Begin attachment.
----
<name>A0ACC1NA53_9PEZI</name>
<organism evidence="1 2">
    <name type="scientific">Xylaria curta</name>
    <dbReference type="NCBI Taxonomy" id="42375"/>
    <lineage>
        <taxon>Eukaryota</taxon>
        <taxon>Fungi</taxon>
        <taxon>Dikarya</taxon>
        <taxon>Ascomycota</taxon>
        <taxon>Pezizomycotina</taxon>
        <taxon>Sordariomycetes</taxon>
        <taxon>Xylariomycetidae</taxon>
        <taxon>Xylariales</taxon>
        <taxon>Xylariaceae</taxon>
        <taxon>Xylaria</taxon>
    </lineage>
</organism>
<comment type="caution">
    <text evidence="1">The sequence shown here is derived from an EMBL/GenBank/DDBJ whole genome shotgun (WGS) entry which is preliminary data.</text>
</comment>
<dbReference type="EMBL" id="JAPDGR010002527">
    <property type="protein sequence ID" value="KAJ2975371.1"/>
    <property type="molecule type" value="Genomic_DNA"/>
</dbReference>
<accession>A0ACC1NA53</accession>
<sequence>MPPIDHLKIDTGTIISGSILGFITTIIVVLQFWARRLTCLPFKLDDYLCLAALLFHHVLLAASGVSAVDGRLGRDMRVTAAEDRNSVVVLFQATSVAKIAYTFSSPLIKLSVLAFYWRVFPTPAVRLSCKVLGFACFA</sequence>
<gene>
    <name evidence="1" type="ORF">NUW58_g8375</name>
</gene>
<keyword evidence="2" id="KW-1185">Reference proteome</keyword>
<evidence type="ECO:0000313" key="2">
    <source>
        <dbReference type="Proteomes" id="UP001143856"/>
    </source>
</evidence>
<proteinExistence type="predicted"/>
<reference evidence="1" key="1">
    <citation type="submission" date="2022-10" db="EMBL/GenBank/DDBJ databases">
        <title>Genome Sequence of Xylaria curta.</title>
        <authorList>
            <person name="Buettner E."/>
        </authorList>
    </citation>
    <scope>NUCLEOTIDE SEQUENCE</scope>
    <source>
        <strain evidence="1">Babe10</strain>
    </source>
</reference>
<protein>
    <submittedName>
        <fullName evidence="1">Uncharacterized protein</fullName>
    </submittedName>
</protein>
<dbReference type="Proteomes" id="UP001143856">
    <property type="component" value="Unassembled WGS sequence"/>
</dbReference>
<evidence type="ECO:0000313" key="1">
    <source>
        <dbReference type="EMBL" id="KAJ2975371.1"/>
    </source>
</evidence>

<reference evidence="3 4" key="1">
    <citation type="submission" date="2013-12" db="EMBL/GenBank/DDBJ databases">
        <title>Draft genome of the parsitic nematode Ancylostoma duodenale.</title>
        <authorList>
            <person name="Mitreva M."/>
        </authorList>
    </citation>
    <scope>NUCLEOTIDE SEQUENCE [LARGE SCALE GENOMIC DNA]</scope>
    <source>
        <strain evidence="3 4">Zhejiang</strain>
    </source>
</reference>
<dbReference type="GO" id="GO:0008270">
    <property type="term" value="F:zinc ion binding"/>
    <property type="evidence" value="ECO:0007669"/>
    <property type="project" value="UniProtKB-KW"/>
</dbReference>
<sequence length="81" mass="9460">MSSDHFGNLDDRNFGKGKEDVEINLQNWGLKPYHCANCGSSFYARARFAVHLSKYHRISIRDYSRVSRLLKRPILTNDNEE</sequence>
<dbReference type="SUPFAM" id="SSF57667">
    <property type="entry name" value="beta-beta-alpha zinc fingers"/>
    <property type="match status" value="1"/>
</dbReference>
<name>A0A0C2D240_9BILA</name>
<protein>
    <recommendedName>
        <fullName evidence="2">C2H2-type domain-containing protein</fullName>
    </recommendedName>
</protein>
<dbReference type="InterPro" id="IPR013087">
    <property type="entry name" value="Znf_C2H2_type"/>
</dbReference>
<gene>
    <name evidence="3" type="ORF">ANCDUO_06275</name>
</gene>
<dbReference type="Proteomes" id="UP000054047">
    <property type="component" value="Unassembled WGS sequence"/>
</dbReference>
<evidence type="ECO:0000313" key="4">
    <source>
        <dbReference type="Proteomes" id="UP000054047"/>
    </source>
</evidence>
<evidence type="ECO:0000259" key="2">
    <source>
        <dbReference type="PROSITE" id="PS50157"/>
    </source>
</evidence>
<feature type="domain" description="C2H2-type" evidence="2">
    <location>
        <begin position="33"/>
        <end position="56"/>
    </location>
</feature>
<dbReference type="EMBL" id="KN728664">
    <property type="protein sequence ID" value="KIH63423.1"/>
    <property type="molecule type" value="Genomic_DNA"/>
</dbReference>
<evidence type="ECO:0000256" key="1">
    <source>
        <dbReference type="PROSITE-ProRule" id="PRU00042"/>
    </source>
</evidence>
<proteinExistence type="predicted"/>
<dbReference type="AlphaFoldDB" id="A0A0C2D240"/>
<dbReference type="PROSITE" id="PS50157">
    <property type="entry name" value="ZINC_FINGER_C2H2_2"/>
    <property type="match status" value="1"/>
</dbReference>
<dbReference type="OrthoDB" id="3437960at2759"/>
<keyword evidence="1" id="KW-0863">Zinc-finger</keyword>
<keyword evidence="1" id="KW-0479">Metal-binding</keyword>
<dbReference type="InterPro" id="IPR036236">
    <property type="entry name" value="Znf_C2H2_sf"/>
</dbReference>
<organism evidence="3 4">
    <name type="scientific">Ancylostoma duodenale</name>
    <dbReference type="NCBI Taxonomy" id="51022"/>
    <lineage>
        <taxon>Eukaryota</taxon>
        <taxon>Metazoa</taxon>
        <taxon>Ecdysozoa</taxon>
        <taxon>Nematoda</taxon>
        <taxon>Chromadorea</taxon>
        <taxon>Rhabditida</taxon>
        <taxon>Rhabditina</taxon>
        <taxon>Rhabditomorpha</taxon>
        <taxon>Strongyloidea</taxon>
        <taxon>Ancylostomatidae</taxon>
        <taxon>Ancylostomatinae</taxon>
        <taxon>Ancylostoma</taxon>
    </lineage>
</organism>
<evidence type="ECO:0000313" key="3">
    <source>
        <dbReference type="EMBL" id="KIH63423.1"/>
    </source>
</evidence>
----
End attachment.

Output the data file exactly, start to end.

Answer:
<name>A0ACC1NA53_9PEZI</name>
<organism evidence="1 2">
    <name type="scientific">Xylaria curta</name>
    <dbReference type="NCBI Taxonomy" id="42375"/>
    <lineage>
        <taxon>Eukaryota</taxon>
        <taxon>Fungi</taxon>
        <taxon>Dikarya</taxon>
        <taxon>Ascomycota</taxon>
        <taxon>Pezizomycotina</taxon>
        <taxon>Sordariomycetes</taxon>
        <taxon>Xylariomycetidae</taxon>
        <taxon>Xylariales</taxon>
        <taxon>Xylariaceae</taxon>
        <taxon>Xylaria</taxon>
    </lineage>
</organism>
<comment type="caution">
    <text evidence="1">The sequence shown here is derived from an EMBL/GenBank/DDBJ whole genome shotgun (WGS) entry which is preliminary data.</text>
</comment>
<dbReference type="EMBL" id="JAPDGR010002527">
    <property type="protein sequence ID" value="KAJ2975371.1"/>
    <property type="molecule type" value="Genomic_DNA"/>
</dbReference>
<accession>A0ACC1NA53</accession>
<sequence>MPPIDHLKIDTGTIISGSILGFITTIIVVLQFWARRLTCLPFKLDDYLCLAALLFHHVLLAASGVSAVDGRLGRDMRVTAAEDRNSVVVLFQATSVAKIAYTFSSPLIKLSVLAFYWRVFPTPAVRLSCKVLGFACFA</sequence>
<gene>
    <name evidence="1" type="ORF">NUW58_g8375</name>
</gene>
<keyword evidence="2" id="KW-1185">Reference proteome</keyword>
<evidence type="ECO:0000313" key="2">
    <source>
        <dbReference type="Proteomes" id="UP001143856"/>
    </source>
</evidence>
<proteinExistence type="predicted"/>
<reference evidence="1" key="1">
    <citation type="submission" date="2022-10" db="EMBL/GenBank/DDBJ databases">
        <title>Genome Sequence of Xylaria curta.</title>
        <authorList>
            <person name="Buettner E."/>
        </authorList>
    </citation>
    <scope>NUCLEOTIDE SEQUENCE</scope>
    <source>
        <strain evidence="1">Babe10</strain>
    </source>
</reference>
<protein>
    <submittedName>
        <fullName evidence="1">Uncharacterized protein</fullName>
    </submittedName>
</protein>
<dbReference type="Proteomes" id="UP001143856">
    <property type="component" value="Unassembled WGS sequence"/>
</dbReference>
<evidence type="ECO:0000313" key="1">
    <source>
        <dbReference type="EMBL" id="KAJ2975371.1"/>
    </source>
</evidence>

<reference evidence="3 4" key="1">
    <citation type="submission" date="2013-12" db="EMBL/GenBank/DDBJ databases">
        <title>Draft genome of the parsitic nematode Ancylostoma duodenale.</title>
        <authorList>
            <person name="Mitreva M."/>
        </authorList>
    </citation>
    <scope>NUCLEOTIDE SEQUENCE [LARGE SCALE GENOMIC DNA]</scope>
    <source>
        <strain evidence="3 4">Zhejiang</strain>
    </source>
</reference>
<dbReference type="GO" id="GO:0008270">
    <property type="term" value="F:zinc ion binding"/>
    <property type="evidence" value="ECO:0007669"/>
    <property type="project" value="UniProtKB-KW"/>
</dbReference>
<sequence length="81" mass="9460">MSSDHFGNLDDRNFGKGKEDVEINLQNWGLKPYHCANCGSSFYARARFAVHLSKYHRISIRDYSRVSRLLKRPILTNDNEE</sequence>
<dbReference type="SUPFAM" id="SSF57667">
    <property type="entry name" value="beta-beta-alpha zinc fingers"/>
    <property type="match status" value="1"/>
</dbReference>
<name>A0A0C2D240_9BILA</name>
<protein>
    <recommendedName>
        <fullName evidence="2">C2H2-type domain-containing protein</fullName>
    </recommendedName>
</protein>
<dbReference type="InterPro" id="IPR013087">
    <property type="entry name" value="Znf_C2H2_type"/>
</dbReference>
<gene>
    <name evidence="3" type="ORF">ANCDUO_06275</name>
</gene>
<dbReference type="Proteomes" id="UP000054047">
    <property type="component" value="Unassembled WGS sequence"/>
</dbReference>
<evidence type="ECO:0000313" key="4">
    <source>
        <dbReference type="Proteomes" id="UP000054047"/>
    </source>
</evidence>
<evidence type="ECO:0000259" key="2">
    <source>
        <dbReference type="PROSITE" id="PS50157"/>
    </source>
</evidence>
<feature type="domain" description="C2H2-type" evidence="2">
    <location>
        <begin position="33"/>
        <end position="56"/>
    </location>
</feature>
<dbReference type="EMBL" id="KN728664">
    <property type="protein sequence ID" value="KIH63423.1"/>
    <property type="molecule type" value="Genomic_DNA"/>
</dbReference>
<evidence type="ECO:0000256" key="1">
    <source>
        <dbReference type="PROSITE-ProRule" id="PRU00042"/>
    </source>
</evidence>
<proteinExistence type="predicted"/>
<dbReference type="AlphaFoldDB" id="A0A0C2D240"/>
<dbReference type="PROSITE" id="PS50157">
    <property type="entry name" value="ZINC_FINGER_C2H2_2"/>
    <property type="match status" value="1"/>
</dbReference>
<dbReference type="OrthoDB" id="3437960at2759"/>
<keyword evidence="1" id="KW-0863">Zinc-finger</keyword>
<keyword evidence="1" id="KW-0479">Metal-binding</keyword>
<dbReference type="InterPro" id="IPR036236">
    <property type="entry name" value="Znf_C2H2_sf"/>
</dbReference>
<organism evidence="3 4">
    <name type="scientific">Ancylostoma duodenale</name>
    <dbReference type="NCBI Taxonomy" id="51022"/>
    <lineage>
        <taxon>Eukaryota</taxon>
        <taxon>Metazoa</taxon>
        <taxon>Ecdysozoa</taxon>
        <taxon>Nematoda</taxon>
        <taxon>Chromadorea</taxon>
        <taxon>Rhabditida</taxon>
        <taxon>Rhabditina</taxon>
        <taxon>Rhabditomorpha</taxon>
        <taxon>Strongyloidea</taxon>
        <taxon>Ancylostomatidae</taxon>
        <taxon>Ancylostomatinae</taxon>
        <taxon>Ancylostoma</taxon>
    </lineage>
</organism>
<evidence type="ECO:0000313" key="3">
    <source>
        <dbReference type="EMBL" id="KIH63423.1"/>
    </source>
</evidence>